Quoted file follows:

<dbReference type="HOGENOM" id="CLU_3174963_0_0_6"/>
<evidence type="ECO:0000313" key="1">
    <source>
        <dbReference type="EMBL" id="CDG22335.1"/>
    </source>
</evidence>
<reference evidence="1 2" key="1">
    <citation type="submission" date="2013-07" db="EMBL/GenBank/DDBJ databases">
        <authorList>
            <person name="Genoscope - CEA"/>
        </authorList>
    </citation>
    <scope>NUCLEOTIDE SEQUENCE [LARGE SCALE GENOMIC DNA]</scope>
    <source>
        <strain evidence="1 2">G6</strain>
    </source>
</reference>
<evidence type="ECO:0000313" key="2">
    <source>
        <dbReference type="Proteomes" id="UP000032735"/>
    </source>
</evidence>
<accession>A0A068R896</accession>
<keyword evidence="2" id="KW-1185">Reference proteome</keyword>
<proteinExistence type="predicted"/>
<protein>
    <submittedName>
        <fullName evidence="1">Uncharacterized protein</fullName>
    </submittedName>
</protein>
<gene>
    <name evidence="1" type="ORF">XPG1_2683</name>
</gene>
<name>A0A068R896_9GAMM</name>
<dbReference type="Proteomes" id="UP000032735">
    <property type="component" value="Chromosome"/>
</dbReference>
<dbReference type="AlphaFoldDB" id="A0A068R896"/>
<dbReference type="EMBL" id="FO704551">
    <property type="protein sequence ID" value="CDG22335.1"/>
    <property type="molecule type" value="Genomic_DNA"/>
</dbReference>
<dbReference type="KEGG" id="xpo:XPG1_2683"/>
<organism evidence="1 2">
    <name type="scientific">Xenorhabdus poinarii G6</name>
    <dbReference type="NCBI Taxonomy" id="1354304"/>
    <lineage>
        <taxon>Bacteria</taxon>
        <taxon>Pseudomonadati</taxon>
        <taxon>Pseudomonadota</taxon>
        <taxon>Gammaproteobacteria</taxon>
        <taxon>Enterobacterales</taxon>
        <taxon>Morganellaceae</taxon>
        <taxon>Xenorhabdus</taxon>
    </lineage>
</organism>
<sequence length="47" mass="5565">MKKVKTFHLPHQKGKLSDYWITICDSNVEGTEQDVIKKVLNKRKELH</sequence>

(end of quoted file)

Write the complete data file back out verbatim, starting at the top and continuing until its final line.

<dbReference type="HOGENOM" id="CLU_3174963_0_0_6"/>
<evidence type="ECO:0000313" key="1">
    <source>
        <dbReference type="EMBL" id="CDG22335.1"/>
    </source>
</evidence>
<reference evidence="1 2" key="1">
    <citation type="submission" date="2013-07" db="EMBL/GenBank/DDBJ databases">
        <authorList>
            <person name="Genoscope - CEA"/>
        </authorList>
    </citation>
    <scope>NUCLEOTIDE SEQUENCE [LARGE SCALE GENOMIC DNA]</scope>
    <source>
        <strain evidence="1 2">G6</strain>
    </source>
</reference>
<evidence type="ECO:0000313" key="2">
    <source>
        <dbReference type="Proteomes" id="UP000032735"/>
    </source>
</evidence>
<accession>A0A068R896</accession>
<keyword evidence="2" id="KW-1185">Reference proteome</keyword>
<proteinExistence type="predicted"/>
<protein>
    <submittedName>
        <fullName evidence="1">Uncharacterized protein</fullName>
    </submittedName>
</protein>
<gene>
    <name evidence="1" type="ORF">XPG1_2683</name>
</gene>
<name>A0A068R896_9GAMM</name>
<dbReference type="Proteomes" id="UP000032735">
    <property type="component" value="Chromosome"/>
</dbReference>
<dbReference type="AlphaFoldDB" id="A0A068R896"/>
<dbReference type="EMBL" id="FO704551">
    <property type="protein sequence ID" value="CDG22335.1"/>
    <property type="molecule type" value="Genomic_DNA"/>
</dbReference>
<dbReference type="KEGG" id="xpo:XPG1_2683"/>
<organism evidence="1 2">
    <name type="scientific">Xenorhabdus poinarii G6</name>
    <dbReference type="NCBI Taxonomy" id="1354304"/>
    <lineage>
        <taxon>Bacteria</taxon>
        <taxon>Pseudomonadati</taxon>
        <taxon>Pseudomonadota</taxon>
        <taxon>Gammaproteobacteria</taxon>
        <taxon>Enterobacterales</taxon>
        <taxon>Morganellaceae</taxon>
        <taxon>Xenorhabdus</taxon>
    </lineage>
</organism>
<sequence length="47" mass="5565">MKKVKTFHLPHQKGKLSDYWITICDSNVEGTEQDVIKKVLNKRKELH</sequence>